Monday, March 19, 2018

Are We As Happy As We Used To Be? A Glimpse at the World Happiness Report

Because we live in a scientific age, we enjoy defining and measuring and quantifying things. This goes back to Aristotle who, in addition, began by naming things.

At the end of last week a story about World Happiness caught my attention. The two highlights that jumped out for me were that Norway is now the happiest place in the world and that the U.S. isn't as happy as it used to be.

What were their criteria, I wondered. How does one measure happiness?

The organization, loosely affiliated with the U.N., has been studying happiness for only about five years, publishing their first report in 2013. That the research is global in scope intrigued me. Here in the U.S. "the pursuit of happiness" was loudly trumpeted as a one of our inalienable rights in our Declaration of Independence. But what is this elusive entity that we call happiness?

The World Happiness Report evaluates the following main factors when measuring happiness: caring, freedom, generosity, honesty, health, income and good governance.

It's an interesting list. Measuring happiness by ranking countries, though, has certain difficulties because as we all know there are vast differences in every country between those at the top of the heap and those at the bottom. (EdNote: I did not read the report in its entirety, but reviewed the executive summary and sections from the various chapters and appendices.)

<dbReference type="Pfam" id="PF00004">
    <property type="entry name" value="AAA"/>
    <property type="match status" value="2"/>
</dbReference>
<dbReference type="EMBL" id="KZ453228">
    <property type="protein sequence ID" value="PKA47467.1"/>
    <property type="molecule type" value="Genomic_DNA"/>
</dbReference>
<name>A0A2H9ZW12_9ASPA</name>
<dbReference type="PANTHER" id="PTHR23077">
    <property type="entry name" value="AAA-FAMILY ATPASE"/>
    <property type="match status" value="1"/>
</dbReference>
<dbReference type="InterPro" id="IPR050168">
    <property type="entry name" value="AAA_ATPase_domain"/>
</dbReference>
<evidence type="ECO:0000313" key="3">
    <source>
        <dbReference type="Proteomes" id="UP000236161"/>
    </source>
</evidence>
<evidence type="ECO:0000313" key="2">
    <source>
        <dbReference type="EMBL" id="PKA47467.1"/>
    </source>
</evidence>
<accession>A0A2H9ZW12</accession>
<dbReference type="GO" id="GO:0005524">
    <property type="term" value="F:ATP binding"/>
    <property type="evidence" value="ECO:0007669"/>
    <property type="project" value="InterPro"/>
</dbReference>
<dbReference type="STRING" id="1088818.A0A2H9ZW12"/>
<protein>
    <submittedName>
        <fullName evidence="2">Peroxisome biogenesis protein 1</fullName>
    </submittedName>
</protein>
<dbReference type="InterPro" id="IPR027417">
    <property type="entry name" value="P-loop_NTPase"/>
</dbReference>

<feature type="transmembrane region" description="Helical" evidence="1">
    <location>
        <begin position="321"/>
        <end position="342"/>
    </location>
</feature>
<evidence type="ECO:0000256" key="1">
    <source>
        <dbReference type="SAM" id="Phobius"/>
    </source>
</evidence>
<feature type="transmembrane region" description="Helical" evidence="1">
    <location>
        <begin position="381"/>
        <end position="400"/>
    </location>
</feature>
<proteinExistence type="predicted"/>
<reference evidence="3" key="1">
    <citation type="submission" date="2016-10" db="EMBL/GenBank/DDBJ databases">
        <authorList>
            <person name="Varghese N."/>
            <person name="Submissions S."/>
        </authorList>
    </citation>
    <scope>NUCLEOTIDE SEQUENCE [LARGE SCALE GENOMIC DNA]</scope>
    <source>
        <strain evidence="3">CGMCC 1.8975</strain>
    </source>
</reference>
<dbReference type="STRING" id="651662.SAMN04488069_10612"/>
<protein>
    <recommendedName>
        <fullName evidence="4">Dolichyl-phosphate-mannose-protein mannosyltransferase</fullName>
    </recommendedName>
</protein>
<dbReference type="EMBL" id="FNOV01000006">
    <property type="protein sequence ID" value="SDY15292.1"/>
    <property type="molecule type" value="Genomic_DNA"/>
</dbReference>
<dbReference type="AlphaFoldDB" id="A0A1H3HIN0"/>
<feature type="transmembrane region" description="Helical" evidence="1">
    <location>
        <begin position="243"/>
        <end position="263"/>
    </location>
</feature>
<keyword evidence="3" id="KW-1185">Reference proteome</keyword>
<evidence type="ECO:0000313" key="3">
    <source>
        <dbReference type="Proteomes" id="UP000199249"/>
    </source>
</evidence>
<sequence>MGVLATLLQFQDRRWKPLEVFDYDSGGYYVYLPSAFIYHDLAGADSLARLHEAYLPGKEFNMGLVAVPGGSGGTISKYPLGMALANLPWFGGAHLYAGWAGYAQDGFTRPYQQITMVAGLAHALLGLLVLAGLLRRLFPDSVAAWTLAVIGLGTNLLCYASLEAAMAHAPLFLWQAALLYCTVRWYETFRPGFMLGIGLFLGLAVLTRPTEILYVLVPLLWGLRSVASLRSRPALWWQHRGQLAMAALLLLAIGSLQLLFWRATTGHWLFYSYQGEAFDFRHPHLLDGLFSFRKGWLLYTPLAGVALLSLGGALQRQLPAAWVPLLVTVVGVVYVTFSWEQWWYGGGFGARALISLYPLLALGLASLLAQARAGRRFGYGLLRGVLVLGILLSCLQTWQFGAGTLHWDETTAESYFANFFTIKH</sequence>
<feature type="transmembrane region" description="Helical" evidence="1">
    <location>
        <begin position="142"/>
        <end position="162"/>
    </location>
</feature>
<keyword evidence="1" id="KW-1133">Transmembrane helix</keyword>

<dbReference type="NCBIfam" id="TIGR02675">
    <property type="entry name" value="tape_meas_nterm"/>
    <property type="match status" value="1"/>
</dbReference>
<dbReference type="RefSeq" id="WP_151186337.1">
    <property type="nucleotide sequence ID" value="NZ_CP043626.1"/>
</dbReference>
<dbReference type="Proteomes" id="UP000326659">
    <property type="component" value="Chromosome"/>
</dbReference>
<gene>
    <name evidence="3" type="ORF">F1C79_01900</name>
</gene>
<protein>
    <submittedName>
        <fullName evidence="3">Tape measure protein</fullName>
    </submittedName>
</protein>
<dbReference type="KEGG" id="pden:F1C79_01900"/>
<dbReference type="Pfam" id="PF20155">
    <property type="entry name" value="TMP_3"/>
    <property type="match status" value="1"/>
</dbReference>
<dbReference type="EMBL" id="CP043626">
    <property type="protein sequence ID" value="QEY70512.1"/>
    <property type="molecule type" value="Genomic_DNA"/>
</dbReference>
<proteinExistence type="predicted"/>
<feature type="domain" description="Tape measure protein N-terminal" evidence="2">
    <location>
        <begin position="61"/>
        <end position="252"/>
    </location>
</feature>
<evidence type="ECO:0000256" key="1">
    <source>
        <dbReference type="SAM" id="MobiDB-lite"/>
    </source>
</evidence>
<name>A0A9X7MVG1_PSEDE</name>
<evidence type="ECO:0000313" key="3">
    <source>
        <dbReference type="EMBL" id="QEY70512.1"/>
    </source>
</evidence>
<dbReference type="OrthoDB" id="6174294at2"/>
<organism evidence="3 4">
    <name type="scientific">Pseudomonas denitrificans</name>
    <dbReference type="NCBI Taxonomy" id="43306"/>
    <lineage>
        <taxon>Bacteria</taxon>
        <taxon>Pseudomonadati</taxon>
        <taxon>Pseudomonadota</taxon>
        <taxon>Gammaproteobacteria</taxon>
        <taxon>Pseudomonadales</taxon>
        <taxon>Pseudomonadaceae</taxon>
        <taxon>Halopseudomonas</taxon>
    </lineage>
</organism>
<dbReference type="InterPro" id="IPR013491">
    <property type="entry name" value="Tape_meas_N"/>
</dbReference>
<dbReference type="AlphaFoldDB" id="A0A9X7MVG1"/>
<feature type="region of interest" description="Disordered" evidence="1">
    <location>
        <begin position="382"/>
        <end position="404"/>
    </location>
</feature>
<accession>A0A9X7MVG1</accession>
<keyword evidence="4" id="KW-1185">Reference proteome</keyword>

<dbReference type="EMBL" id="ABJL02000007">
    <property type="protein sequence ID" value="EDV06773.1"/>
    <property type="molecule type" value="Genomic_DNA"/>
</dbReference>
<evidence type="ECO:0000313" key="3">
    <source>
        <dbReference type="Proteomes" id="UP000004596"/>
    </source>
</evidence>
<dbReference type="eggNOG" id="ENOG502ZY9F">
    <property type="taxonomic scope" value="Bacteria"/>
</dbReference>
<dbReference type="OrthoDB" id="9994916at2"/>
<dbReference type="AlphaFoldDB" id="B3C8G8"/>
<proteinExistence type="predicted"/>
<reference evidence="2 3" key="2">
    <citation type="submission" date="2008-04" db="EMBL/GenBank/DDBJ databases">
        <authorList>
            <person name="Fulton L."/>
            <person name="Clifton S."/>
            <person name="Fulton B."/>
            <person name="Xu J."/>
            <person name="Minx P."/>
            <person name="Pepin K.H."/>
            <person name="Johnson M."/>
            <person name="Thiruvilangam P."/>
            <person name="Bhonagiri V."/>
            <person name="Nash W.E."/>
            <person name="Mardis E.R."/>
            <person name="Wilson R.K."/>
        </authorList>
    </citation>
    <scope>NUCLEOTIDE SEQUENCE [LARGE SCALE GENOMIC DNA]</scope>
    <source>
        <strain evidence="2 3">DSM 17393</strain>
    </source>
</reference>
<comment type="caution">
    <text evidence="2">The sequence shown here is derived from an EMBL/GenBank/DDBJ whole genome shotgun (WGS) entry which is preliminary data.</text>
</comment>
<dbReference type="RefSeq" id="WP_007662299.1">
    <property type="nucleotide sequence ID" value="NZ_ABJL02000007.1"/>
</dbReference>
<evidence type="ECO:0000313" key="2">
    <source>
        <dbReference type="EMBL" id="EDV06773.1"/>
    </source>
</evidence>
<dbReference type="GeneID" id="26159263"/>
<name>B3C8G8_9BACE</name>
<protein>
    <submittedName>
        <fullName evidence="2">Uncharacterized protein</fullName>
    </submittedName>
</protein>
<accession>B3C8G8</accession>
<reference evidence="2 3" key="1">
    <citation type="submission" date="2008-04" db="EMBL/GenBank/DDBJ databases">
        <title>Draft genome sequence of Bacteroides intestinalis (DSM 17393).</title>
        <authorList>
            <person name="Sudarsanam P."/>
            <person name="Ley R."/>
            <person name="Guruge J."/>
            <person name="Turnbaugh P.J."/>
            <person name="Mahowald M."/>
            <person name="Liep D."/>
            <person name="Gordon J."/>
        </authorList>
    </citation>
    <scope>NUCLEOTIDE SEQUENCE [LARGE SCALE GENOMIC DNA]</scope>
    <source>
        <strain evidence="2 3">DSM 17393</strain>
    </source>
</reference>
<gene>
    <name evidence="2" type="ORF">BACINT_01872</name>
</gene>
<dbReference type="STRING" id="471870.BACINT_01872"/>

That Norway, Denmark, Iceland and Switzerland led the list of happy countries did not surprise me. We've heard a lot over the years about the high levels of satisfaction people enjoy in Scandinavia. (Finland was 5th and Sweden tied for 9th, in case you wish to know.) The other countries in the top ten were Netherlands, Canada, New Zealand and Australia. (EdNote: I've never met an Australian who did not seem happy to me.)

So what happened to the U.S? We used to be 3rd.  Now we rank 19th. The executive summary gave these two reasons for this country's fall: declining social support and increased corruption. By way of contrast, the Nordic countries have increased social support and reduced corruption.

As I skimmed the various sections of the report, one of the biggest factors contributing to personal misery is mental illness, which corrodes happiness in whatever country one finds oneself in. Mental illness is a universal problem without borders, which brought to mind this article from The Guardian regarding assisted suicide. Because of lax euthanasia laws Aurelia Browers, a troubled mentally 29-year-old woman in the Netherlands was by law recently able to legally end her life. The Netherlands law was enacted in 2002, permitting assisted suicide when there is "unbearable suffering" without hope of relief.

As I think about this woman's suffering it makes me sad. But suffering takes many forms. We need more caring and compassion for sure, for we never know what hidden burden another is carrying.*

They say that humans have a remarkable capacity for adaptation, but there sure is a lot of brokenness out there. Things aren't what they are supposed to be. That's why we need to be kind, compassionate, merciful and generous.

Are you happy? Somehow writing about all this happiness today made me sad.

Meantime, life goes on. "Sit, Ubu."

* I used to attribute this to Rumi, but have read here that it was someone else.

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